Today’s animal behaviorists and armchair pet-scientists are finding more and more that our pets lead secret double-lives.  Left to their own devices, free-roaming pets explore the neighborhood, meet up with furry friends – and frenemies – and even moonlight with other…

Microchip Monday: Lost in a Windstorm

POSTED BY Found Animals IN

yellow lab laying in the grass

This reunion story was shared with our Microchip team by Janet, Buddy’s owner.
Buddy is a 2-year-old golden lab with a personality all of his own.  He doesn’t like to listen, he likes to do things his way, he has really bad allergies;  he’s always itchin’ and scratchin’.  He’s a great dog and we love him to death!

The fence in our backyard blocks a creek behind us.  I nicknamed Buddy “the King of the Antelope” because he’s constantly racing back and forth, barking his head off.
One night we had a windstorm and some of the boards on the…

4 Microchip Monday: How a Microchip Solved a Murder and 4 Other Extraordinary Stories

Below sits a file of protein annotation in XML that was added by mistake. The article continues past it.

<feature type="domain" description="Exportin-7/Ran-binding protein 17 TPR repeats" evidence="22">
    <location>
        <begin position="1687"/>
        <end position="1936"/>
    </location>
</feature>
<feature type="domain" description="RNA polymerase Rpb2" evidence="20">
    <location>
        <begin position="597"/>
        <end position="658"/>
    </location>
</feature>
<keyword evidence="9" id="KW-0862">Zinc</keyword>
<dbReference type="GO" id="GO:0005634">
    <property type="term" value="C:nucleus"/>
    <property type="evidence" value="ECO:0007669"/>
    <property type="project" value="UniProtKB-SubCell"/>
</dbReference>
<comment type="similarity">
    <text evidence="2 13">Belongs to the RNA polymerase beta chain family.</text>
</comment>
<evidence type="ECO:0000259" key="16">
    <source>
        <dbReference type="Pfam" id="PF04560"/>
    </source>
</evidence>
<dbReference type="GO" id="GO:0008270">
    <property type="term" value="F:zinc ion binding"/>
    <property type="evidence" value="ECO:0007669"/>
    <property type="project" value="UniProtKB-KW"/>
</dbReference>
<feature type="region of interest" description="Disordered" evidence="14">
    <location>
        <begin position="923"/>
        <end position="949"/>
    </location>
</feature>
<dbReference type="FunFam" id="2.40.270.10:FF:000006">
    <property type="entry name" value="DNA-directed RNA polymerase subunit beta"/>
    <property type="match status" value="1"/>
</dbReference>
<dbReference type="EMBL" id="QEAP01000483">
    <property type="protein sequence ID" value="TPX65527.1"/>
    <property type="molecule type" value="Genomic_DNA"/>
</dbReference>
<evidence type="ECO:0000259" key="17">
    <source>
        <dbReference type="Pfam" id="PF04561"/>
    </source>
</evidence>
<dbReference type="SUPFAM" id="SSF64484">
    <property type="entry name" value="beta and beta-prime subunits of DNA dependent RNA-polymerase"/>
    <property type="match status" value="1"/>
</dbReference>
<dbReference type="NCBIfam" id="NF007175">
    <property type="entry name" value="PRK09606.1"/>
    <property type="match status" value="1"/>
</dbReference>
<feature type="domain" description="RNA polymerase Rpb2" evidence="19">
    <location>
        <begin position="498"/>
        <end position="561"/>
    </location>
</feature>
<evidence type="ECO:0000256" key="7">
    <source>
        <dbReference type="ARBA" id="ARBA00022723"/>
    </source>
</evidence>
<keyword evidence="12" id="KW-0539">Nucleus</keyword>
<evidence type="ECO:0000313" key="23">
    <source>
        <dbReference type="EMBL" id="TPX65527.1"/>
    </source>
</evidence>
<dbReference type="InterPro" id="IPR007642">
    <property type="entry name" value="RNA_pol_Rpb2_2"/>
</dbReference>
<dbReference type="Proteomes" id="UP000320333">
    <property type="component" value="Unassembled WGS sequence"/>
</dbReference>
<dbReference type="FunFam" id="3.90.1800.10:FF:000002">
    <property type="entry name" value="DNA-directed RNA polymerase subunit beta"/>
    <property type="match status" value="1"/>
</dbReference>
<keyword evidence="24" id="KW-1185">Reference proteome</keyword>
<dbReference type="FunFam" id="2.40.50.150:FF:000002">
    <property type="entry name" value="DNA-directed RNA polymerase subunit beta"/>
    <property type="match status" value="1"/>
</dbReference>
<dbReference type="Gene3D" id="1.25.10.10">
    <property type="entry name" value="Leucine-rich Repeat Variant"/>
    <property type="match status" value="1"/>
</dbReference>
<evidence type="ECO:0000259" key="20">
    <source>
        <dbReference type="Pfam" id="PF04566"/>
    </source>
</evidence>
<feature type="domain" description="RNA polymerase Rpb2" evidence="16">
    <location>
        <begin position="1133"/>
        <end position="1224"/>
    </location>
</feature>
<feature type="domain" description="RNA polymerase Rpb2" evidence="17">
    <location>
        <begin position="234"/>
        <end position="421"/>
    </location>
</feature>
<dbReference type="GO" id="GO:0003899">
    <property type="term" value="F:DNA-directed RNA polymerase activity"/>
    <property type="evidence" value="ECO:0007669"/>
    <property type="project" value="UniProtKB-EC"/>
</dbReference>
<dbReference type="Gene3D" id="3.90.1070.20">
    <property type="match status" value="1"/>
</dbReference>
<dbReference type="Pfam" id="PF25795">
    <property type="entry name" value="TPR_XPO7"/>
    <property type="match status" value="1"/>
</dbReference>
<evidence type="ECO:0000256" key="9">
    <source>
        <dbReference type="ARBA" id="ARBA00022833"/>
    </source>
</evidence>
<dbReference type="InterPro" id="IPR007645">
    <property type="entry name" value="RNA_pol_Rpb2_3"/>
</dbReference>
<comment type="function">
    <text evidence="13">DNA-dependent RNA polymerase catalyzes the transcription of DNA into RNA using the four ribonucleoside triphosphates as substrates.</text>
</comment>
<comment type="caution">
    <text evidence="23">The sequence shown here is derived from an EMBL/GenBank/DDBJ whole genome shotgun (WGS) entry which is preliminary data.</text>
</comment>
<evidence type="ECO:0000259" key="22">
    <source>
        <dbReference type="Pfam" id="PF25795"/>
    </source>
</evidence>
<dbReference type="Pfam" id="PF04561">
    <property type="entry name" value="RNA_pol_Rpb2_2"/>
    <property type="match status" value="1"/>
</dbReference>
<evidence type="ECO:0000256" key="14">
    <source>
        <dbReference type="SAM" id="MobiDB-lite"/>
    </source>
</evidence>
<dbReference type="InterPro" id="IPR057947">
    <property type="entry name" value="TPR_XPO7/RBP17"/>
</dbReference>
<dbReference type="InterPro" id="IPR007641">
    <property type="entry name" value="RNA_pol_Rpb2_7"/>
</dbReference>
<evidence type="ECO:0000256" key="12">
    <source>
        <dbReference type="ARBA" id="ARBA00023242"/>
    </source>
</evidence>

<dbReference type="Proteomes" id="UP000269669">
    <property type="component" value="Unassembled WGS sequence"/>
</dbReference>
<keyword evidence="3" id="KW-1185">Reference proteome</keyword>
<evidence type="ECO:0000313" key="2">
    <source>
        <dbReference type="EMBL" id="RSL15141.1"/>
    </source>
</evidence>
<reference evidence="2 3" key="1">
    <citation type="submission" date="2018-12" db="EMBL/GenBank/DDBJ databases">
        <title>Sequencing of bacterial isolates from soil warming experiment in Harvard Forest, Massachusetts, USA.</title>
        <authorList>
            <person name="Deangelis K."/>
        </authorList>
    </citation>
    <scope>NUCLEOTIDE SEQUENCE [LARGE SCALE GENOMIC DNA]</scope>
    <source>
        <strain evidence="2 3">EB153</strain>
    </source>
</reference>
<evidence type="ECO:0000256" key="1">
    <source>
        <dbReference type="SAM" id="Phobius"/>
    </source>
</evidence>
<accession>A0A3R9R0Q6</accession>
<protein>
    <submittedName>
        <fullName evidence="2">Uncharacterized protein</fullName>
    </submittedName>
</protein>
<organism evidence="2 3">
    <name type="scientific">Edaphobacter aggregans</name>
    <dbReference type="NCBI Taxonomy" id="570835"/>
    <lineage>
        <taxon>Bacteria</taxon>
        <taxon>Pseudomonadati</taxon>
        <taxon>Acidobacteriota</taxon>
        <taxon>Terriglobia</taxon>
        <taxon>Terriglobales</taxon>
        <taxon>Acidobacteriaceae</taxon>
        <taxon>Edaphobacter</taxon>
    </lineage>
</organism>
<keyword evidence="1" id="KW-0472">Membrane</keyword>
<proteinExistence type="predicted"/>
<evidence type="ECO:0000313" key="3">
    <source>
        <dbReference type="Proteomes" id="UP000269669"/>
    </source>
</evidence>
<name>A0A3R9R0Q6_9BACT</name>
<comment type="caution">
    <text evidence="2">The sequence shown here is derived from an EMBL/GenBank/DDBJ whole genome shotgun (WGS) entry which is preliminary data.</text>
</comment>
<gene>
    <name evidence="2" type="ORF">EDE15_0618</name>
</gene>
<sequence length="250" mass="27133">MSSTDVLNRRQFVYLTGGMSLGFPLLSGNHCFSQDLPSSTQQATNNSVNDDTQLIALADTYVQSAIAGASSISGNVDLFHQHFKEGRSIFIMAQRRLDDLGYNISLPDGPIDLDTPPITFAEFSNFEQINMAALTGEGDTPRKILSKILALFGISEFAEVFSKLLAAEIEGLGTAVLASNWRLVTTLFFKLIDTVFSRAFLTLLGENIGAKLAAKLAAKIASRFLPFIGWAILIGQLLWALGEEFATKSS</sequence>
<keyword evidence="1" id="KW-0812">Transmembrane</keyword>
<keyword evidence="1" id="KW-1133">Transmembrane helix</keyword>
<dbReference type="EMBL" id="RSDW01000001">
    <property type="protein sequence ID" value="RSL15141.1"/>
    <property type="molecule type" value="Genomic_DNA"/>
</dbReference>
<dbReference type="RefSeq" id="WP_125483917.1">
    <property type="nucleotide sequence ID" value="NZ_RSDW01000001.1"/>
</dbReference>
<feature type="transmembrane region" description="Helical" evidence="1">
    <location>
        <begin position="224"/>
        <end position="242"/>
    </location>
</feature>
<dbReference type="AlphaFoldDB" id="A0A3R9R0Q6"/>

POSTED BY Annie M IN

willow the cat reunited with family

The first story you are about to read is shocking, and as the title alludes, it involves a murder. I’m sharing it here because it is one of the most interesting stories about microchips I have heard. In this case, an up-to-date microchip registration directly affected the outcome for all involved, including the dogs.
Brittany Tavar was a successful woman who was described by friends and family as “not practical”.  She was a woman who marched to the beat of her own drum. In her mid-40s, she lived in South Beach, Florida. She was a photography hobbyist and active in…

3 Microchip Monday: 10 Fundraising Ideas For Your Animal Shelter